I wouldn’t want to say that Brahinsky and Tarr offer a balanced view of the territory, but they’re fair and accurate and they tell stories that have not often been told, or if they have been told, not in their entirety. This book offers the hidden history of a place. What the authors do exceeding well is to offer a narrative that emphasizes contradictions and that provides them with the opportunity to explore the nature of oppression and exploitation, and at the same to honor resistance and resilience by communities that are often excluded from debate and dialogue, but that have now and have had for decades their own means of communication and expression.
A People’s Guide to the San Francisco Bay Area offers the big picture. It also zooms in on particular neighborhoods and streets, looks at specific buildings and highlights unsung heroes like Gayla Newcome and famous fellows such as Mario Savio. A book that can be read and enjoyed from the comfort of an easy chair, it can also accompany a walking tour or a journey in a car or by mass transit.
Unlike Rebecca Solnit’s Infinite City, which unfortunately didn’t say anything about food in San Francisco, A People’s Guide encourages locals and visitors, tourists and time-travelers of all sorts to “eat your way around the Bay Area.” The authors add, “we aren’t recommending specific eateries.” True enough. Unlike standard guide books there are no lists of places to eat and sleep, though there is mention of Arizmendi Bakery, the worker-owned co-op in Emeryville in the East Bay, which has branches in San Francisco. By all means, head for Arizmendi before, during and after exploring the region.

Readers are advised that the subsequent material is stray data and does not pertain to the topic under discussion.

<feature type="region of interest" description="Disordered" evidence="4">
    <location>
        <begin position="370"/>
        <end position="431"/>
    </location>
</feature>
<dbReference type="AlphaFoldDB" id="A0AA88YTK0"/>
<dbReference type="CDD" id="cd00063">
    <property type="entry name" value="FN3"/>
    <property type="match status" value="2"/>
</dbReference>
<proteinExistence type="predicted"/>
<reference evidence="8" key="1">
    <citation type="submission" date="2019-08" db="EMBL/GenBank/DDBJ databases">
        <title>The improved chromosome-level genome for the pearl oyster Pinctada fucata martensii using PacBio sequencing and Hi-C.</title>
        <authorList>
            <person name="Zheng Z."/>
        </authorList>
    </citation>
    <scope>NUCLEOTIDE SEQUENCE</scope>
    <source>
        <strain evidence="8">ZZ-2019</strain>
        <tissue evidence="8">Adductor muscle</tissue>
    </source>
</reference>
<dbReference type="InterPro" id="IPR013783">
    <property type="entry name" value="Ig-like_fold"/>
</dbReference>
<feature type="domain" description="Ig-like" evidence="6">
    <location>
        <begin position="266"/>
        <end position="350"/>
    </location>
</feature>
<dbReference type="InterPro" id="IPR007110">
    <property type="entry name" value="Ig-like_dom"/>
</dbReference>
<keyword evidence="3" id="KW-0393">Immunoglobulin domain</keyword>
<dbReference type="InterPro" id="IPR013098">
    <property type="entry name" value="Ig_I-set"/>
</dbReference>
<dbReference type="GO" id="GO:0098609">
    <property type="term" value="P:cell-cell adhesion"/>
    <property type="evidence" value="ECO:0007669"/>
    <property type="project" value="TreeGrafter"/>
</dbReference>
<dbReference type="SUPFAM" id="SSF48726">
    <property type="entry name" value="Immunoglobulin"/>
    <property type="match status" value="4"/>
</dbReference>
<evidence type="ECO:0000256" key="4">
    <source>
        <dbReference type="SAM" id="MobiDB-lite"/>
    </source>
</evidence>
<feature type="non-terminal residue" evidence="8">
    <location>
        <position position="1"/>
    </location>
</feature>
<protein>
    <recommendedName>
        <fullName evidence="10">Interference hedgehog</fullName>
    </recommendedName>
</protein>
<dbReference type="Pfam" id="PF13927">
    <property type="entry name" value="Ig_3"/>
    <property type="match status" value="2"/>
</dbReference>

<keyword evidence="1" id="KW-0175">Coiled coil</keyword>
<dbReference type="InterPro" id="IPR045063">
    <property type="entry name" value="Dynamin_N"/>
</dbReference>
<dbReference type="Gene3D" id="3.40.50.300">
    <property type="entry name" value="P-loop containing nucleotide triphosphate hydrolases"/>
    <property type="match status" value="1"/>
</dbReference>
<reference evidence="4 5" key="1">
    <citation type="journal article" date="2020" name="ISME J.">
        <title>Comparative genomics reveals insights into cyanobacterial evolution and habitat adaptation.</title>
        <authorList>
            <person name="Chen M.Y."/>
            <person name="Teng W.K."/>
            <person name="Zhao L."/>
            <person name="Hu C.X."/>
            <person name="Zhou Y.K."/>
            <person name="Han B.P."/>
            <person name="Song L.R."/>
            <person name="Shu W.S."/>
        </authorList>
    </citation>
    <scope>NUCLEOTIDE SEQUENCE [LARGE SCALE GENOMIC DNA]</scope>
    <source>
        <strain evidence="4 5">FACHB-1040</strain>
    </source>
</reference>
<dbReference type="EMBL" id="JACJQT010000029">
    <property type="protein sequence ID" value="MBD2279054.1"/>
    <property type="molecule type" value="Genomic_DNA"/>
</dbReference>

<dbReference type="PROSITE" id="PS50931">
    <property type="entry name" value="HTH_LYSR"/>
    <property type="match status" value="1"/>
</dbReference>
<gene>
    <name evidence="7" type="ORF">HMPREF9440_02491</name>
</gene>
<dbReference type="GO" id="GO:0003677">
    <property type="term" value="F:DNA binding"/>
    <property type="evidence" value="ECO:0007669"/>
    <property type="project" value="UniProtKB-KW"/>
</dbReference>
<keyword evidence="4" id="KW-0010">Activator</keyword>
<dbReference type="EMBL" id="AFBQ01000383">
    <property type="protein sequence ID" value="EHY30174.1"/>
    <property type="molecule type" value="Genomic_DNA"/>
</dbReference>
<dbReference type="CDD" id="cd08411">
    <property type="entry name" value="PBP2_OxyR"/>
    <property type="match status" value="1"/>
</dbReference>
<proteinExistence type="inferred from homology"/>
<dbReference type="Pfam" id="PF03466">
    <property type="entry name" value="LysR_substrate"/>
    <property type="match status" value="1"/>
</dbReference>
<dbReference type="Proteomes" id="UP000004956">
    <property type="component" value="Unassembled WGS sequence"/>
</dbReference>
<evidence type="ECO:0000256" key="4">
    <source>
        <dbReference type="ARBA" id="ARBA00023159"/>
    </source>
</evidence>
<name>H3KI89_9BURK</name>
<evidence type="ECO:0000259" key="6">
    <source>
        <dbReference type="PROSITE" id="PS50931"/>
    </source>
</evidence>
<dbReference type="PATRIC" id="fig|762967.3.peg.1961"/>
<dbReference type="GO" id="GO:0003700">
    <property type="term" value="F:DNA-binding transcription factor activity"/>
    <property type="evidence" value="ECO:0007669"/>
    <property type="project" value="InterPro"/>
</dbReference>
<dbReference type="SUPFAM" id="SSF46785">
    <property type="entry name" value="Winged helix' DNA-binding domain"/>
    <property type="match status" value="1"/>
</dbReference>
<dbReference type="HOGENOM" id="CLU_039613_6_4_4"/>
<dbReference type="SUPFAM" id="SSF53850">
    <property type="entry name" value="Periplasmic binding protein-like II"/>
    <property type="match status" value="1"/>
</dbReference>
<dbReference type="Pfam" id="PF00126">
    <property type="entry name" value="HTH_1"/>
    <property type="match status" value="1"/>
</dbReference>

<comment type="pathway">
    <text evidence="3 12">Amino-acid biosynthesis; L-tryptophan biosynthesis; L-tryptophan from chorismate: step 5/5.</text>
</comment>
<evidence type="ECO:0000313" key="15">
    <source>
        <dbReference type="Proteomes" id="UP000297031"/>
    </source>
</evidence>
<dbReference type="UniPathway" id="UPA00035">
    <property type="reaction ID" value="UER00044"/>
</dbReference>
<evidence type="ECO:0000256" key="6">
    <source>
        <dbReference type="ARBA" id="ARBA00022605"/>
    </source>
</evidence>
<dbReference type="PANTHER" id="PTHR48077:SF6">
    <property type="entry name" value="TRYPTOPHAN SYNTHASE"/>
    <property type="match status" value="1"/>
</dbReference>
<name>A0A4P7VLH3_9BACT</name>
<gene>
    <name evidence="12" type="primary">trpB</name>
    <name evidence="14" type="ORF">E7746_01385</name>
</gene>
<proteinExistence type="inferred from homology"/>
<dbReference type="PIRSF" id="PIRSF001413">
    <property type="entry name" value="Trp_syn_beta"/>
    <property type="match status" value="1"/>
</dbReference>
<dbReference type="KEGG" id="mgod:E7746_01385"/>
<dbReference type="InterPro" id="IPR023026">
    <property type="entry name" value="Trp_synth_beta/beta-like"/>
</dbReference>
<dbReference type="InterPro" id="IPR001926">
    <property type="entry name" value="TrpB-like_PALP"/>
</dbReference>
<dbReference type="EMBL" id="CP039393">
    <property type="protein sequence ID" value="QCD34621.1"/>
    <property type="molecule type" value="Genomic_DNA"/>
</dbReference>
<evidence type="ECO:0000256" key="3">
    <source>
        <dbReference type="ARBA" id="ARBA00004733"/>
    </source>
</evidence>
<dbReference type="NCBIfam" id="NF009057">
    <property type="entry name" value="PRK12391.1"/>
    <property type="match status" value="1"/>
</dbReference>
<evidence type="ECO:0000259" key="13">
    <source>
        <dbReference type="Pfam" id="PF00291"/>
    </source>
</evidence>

About halfway through their book, the authors point out that turmoil in San Francisco is relentless. They have the humility to say, “we often wonder how much of the San Francisco we’ve described will be here by the time you read this book.” A People’s Guide was researched, written and produced pre-pandemic. Some information might now be outdated, though the authors make every effort to be up-to-date on the impact of climate change and the wildfires in the area known as “wine country.” Curiously, there is no mention of the Bay Area’s marijuana industry and no mention of marijuana dispensaries which are located all over the region and that attract millions who use cannabis medicinally as well as recreationally. There are other odd omissions. The book mentions the Sonoma Plaza, the site of the Bear Flag Revolt of June 14, 1846, which engineered a coup d’etat against Mexican rule and the transfer of power to the United States. Sadly the book doesn’t mention the mass grave where Indians were buried under the plaza.
Lavishly produced, with beautiful images and crystal clear prose, A People’s Guide is for readers and activists who have taken part in protests and demonstrations for decades, and from Berkeley and Oakland to San Francisco, Sonoma and beyond. It’s probably worth saying that while Brahinsky and Tarr deserve major credit for this book, they had tremendous help from fellow authors, photographers, designers, colleagues in academia and from librarians and researchers. It takes a collective to bake bread, scones and pizza at Arizmendi. It also takes a collective to write and publish a book of this magnitude, beauty and truth.
(Jonah Raskin is the author of For The Hell of It: The Life and Times of Abbie Hoffman and American Scream: Allen Ginsberg’s ‘Howl’ and the Making of the Beat Generation.)